The Sufi brotherhoods are not secret societies like the Masonic lodges, neither they are a parallel Islam, or a religious alternative. The Sufi communities act independently; they are closed to aliens and they are rivaling structures. Sometimes, “contradictions between sheikhs and their supporters were quite serious according to what clerics admitted.”12 Today, there have been no attempts to unite all Sufi communities into region-wide tariqats in the face of the common Wahhabi and extremist threat even though there are no significant ideological, organizational, and strategic differences among them. In fact, such unification has to overcome the traditions of isolation, ambitions of sheikhs and the monoethnic composition of each of the brotherhoods.

In Daghestan the Sufi brotherhoods coexist peacefully and even cooperate with state and local administrations. This has become especially clear in recent years when both sides joined ranks against religious-political extremism and Wahhabism. One should say that the war of 1999 in Daghestan tipped the political balance in favor of tariqat Islam and against the Wahhabi trend. The war and the defeat of Wahhabism in the republic added political weight to Sufism and the tariqat clerics. Sociologist Kisriev has written that the victor learned how to use the social accusatory pathos and political activeness from the defeated enemy.

In recent years Daghestan has seen several events dedicated to prominent Sufi sheikhs Muhammad-Efendi al-Yaragi, Jamalutdin al-Gumuki, Abdurrakhman as-Suguri, Ali-hajji Akushinskiy, Sayfulla Qadi Bashlarov that stirred up public interest in Sufi ideology and practice.

The North Caucasian Sufis are renewing their contacts with large Sufi centers in other countries. The Supreme Naqshbandi Murshid Nizami Kuprusi from Cyprus visited the Caucasus while a group of Sufis from Daghestan visited the burial of Sheikh Jamalutdin al-Gumuki in Istanbul.

According to K. Kkanbabaev, some of the influential Sufi sheikhs (Sayyid Afandi Atsaev, Tajudin Ramazanov, Arslanali Gamzatov) modernized the ideology of Sufism in the Northern Caucasus. They head not one but two tariqats (the Naqshbandiyya and Shaziliyya); the authority and teachings of the first Naqshbandi sheikhs are pushed back while the teaching of the sheikhs who lived in the late 19th and early 20th century (Sayfulla Qadi Bashlarov, Khasan Afandi Kakhibskiy and others) is coming to the fore. Contemporary Sufi communities are mostly monoethnic.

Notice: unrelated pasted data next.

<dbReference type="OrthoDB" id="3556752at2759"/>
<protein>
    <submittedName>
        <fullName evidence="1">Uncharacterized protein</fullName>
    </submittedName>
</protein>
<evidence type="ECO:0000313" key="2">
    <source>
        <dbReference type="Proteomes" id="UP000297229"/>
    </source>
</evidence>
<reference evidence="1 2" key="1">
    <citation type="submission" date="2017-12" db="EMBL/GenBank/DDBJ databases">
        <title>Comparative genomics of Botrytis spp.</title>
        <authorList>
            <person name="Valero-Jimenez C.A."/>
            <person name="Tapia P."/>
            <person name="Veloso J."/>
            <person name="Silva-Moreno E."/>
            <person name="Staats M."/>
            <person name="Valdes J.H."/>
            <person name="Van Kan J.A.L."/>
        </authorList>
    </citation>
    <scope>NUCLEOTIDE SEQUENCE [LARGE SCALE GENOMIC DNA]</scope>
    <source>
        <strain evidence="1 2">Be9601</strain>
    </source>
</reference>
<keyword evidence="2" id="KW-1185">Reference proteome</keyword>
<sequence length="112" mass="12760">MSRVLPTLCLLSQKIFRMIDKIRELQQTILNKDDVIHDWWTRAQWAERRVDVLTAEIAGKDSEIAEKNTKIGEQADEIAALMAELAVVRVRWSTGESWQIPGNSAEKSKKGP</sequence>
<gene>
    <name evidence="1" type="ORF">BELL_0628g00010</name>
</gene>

Today the following sheikhs enjoy authorities among their compatriots: Sayyid Afandi Atsaev (born in 1937) from the village of Chirkey (Buynaksk District); Tajudin Ramazanov (b. 1919) from Khasaviurt; Magomed-Mukhtar Babatov (b. 1954) from the Kiakhulay village; Serajutdin Israfilov (b. 1954) from the Khurik village (Tabasaran District); Batrudin Kadyrov (b. 1919) from the Botlikh village; Arslanali Gamzatov (b. 1954) from the town of Buynaksk. Recently several more sheikhs were allowed to have murids: Ilias Iliasov (b. 1947) who is imam of the Safar mosque in Makhachkala; Magomed-Gajii Gajiev (b. 1954), the first deputy rector of the Imam Shafia Islamic University in Makhachkala.

According to Khanbabaev13 Sayyid Afandi Atsaev has over 10 thou murids living in the Buynaksk, Kiziliurt, Khasaviurt, Shamil, Gergebil, Gumbetovskiy and Kazbek districts, in Makhachkala, Khasaviurt and Kiziliurt. It is commonly believed that he also influences the Spiritual Administration of the Muslims of Daghestan the leaders of which are his murids. Sheikh Ramazanov has about 3 thou followers in the town of Khasaviurt, and the Khasaviurt, Tsumada, Kiziliurt, Buynaksk and Akhvakh districts. Magomed-Mukhtar Babatov has his followers mainly among the Kumyks and Darghins (there are over 3 thou of them) who live in the villages of Kiakhulay, Tarki, Al’burikent and in the cities of Makhachkala and Kaspiysk. Three thousand murids of Serajutdin Israfilov live in the Tabasaran, Khiv, Suleyman-Stalskiy and Akhty districts. Kadyrov has one thousand followers living in the Botlikh, Akhvakh and Khunzakh districts. A. Gamzatov has approximately the same number of murids among the Kumyks and Avars in Buynaksk, and the Buynaksk and Karabudakhkent districts. The sheikh is Chairman of the Council of the Alims of the Spiritual Administration of the republic’s Muslims, Rector of the Sayfulla Qadi Islamic University in Buynaksk. M. Gajiev has about 3 thou followers in the Buynaksk, Kaiakent, Khasaviurt, Babaiurt, and Karabudakhkent districts, in the villages of Tarki and Khushet and in Makhachkala. I. Iliasov has about 100 murids in the villages of Al’burikent and Leninkent and in the Karabudakhkent District.